A 10-year study by Harvard University in the US found that women with sleep problems such as falling or staying asleep and sleep apnoea have a higher risk of developing type 2 diabetes.
Sleep deprivation can make everything feel bigger than it actually is and may cause feelings of overwhelm, tears, anxiety, stress, hunger and activate a range of hormones that affects your mood.
Whether it’s due to stress, the arrival of a new baby, a bout of insomnia or severe anxiety, sleep deprivation may lead to serious health issues and exhaustion. At least eight hours of sleep is required each night for optimum health and for the body to function properly, deal with stress and to rejuvenate.
Sleep tips for sleep deprived moms
There are strategies you can follow for a good night’s rest, even for new moms who hardly get any sleep at all. Nutritional consultant Vanessa Ascencao gives advice:
1. Catch up on the sleep you’ve lost
Take naps whenever possible. Try to catch up on sleep lost over weekends and ask your partner or a family member to look after your little one while you take a nap. Accept all the help and support you can get from family and friends and get a babysitter if necessary. Sleep is not a luxury, it is essential for your health.
2. Avoid bright lights from cellphones, laptops and iPads at least two hours before bedtime
Research has found that the blue light transmitted from cellphones, laptops and iPads over-stimulate the brain which will make it harder for you to fall asleep.
3. Create a sleep mood
Make sure your bedroom is quiet, dark and comfortable to induce sleep. Use scents like lavender and chamomile to help you relax.
4. Share responsibilities with your partner or family members and create a schedule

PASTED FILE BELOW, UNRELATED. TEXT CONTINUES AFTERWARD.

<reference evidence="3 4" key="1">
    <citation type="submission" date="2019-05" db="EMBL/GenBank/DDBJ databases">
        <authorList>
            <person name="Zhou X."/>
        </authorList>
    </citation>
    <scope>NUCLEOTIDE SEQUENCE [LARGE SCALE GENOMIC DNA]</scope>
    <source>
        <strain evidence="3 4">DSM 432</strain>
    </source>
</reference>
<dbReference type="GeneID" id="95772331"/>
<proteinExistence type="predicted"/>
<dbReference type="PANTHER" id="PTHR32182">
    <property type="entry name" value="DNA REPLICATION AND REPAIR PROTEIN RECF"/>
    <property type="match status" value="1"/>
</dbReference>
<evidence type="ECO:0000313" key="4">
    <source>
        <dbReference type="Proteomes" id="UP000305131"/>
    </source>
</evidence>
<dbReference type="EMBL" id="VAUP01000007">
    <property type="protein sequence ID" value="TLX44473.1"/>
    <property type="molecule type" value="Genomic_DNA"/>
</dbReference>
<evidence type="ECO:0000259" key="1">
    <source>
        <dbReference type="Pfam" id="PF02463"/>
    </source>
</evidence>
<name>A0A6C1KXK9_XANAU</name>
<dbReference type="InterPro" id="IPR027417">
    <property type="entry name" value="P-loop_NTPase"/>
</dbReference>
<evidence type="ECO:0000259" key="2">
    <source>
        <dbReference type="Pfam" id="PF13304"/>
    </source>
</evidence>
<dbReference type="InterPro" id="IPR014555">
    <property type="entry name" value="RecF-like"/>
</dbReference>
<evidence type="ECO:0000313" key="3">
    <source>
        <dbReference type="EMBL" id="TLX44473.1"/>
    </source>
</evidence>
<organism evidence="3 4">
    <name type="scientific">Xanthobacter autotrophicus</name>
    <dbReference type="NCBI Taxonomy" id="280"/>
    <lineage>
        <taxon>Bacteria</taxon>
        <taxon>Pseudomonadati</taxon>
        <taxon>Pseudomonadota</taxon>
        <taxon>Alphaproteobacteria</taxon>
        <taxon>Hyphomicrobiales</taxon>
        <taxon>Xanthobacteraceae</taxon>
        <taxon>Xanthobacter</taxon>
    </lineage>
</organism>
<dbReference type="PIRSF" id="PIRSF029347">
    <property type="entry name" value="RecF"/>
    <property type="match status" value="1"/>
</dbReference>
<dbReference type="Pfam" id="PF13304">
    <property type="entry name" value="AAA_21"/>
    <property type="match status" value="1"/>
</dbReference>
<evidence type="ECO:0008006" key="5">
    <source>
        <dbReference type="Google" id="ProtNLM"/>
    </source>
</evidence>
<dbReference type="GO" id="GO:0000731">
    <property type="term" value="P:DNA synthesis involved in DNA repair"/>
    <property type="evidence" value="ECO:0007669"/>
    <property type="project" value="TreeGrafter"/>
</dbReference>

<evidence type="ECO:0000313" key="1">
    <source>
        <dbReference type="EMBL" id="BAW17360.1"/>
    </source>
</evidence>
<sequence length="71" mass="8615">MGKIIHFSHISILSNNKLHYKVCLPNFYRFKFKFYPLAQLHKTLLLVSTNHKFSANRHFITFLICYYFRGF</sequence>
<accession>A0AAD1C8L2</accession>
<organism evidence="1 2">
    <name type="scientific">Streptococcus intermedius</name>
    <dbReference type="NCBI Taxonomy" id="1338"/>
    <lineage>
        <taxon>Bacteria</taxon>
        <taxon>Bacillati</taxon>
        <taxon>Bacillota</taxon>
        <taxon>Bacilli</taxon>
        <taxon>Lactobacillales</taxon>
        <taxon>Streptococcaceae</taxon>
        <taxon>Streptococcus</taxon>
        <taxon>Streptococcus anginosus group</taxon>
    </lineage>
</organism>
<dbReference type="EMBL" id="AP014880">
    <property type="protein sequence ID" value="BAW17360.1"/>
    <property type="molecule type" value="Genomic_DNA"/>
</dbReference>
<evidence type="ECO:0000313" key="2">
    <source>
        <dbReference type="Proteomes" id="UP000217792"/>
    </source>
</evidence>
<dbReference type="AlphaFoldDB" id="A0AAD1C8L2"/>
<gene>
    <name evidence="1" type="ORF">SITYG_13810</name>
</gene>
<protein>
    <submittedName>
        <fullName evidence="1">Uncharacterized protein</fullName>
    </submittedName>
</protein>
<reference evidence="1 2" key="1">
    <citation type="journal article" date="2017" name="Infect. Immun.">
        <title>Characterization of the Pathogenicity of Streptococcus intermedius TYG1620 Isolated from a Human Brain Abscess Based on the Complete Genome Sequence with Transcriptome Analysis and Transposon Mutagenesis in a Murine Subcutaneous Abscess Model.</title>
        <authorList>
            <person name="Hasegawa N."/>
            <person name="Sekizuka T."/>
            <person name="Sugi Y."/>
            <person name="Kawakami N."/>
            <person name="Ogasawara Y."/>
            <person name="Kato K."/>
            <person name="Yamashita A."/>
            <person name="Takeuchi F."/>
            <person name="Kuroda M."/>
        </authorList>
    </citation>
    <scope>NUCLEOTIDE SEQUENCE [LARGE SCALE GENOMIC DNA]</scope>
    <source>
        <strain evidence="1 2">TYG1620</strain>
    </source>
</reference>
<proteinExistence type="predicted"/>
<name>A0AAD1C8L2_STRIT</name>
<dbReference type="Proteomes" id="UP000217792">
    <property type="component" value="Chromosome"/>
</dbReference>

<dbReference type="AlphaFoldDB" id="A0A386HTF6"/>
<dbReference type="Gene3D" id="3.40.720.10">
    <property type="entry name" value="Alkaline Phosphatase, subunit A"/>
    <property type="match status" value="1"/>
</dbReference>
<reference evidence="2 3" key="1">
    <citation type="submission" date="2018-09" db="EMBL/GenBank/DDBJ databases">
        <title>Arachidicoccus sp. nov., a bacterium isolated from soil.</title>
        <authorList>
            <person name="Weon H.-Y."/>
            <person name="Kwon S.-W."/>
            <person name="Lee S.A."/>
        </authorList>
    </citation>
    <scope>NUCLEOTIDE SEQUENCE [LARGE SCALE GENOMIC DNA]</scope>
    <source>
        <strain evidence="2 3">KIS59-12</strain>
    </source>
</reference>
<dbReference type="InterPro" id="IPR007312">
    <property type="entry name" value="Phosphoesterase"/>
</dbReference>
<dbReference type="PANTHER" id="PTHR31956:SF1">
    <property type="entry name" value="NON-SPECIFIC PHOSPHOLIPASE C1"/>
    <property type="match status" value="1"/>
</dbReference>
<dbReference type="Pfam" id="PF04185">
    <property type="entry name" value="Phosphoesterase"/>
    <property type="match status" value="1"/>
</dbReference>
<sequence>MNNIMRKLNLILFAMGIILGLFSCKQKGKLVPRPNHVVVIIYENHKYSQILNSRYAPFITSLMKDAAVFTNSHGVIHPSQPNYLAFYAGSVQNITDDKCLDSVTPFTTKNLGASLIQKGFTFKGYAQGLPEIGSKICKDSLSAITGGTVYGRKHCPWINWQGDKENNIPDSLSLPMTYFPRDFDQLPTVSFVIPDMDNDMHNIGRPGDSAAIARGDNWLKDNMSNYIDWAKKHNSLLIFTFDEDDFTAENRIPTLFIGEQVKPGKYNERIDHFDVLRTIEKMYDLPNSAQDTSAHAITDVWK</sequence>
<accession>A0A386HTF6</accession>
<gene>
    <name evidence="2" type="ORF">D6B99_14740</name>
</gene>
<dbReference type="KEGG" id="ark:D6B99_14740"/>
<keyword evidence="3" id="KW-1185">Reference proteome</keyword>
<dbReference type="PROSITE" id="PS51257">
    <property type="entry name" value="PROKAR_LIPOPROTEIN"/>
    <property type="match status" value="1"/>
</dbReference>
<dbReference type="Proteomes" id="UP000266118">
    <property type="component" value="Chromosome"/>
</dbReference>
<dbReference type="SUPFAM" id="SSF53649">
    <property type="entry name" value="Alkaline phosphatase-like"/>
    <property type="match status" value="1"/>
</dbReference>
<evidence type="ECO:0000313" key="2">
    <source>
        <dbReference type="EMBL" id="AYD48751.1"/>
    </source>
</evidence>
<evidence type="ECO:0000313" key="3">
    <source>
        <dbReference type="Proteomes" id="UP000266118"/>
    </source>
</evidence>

If you are breastfeeding, try expressing and let your partner or a family member feed the baby so you can rest. Create a feeding schedule for your baby that allows you some time for yourself between feeds.
5. Avoid sugar and caffeine
These over-stimulate the central nervous system and even with a lack of sleep can lead to further sleep deprivation and will affect your blood sugar levels, mood and hormones. Substitute coffee and caffeine with herbal teas, water and green juices.
6. Avoid big meals within two hours of bed
Digestion takes up a lot of energy and may make it difficult to fall asleep.
7. Avoid vigorous exercise close to bedtime
Yoga, low impact exercises and relaxation techniques like stretching and deep breathing help promote sleep.
Try supplementing with potent superfood and multi-nutrient Marcus Rohrer Spirulina for immunity, energy and overall health. Spirulina is clinically proven to help balance blood sugar levels which is essential for better-quality sleep.
Try Bach Rescue Pastilles to help manage daily stressful situations. It is safe to use during pregnancy and breastfeeding.
Xanet is an award-winning journalist and Living and Loving’s digital editor. She has won numerous awards for her health and wellness articles and was a finalist for the Discovery Journalist of the Year in 2009 and again in 2011 for the Discovery Best Health Consumer Reporting and Feature Writing category. She is responsible for our online presence across social media channels and makes sure our moms have fresh and interesting articles to read every day.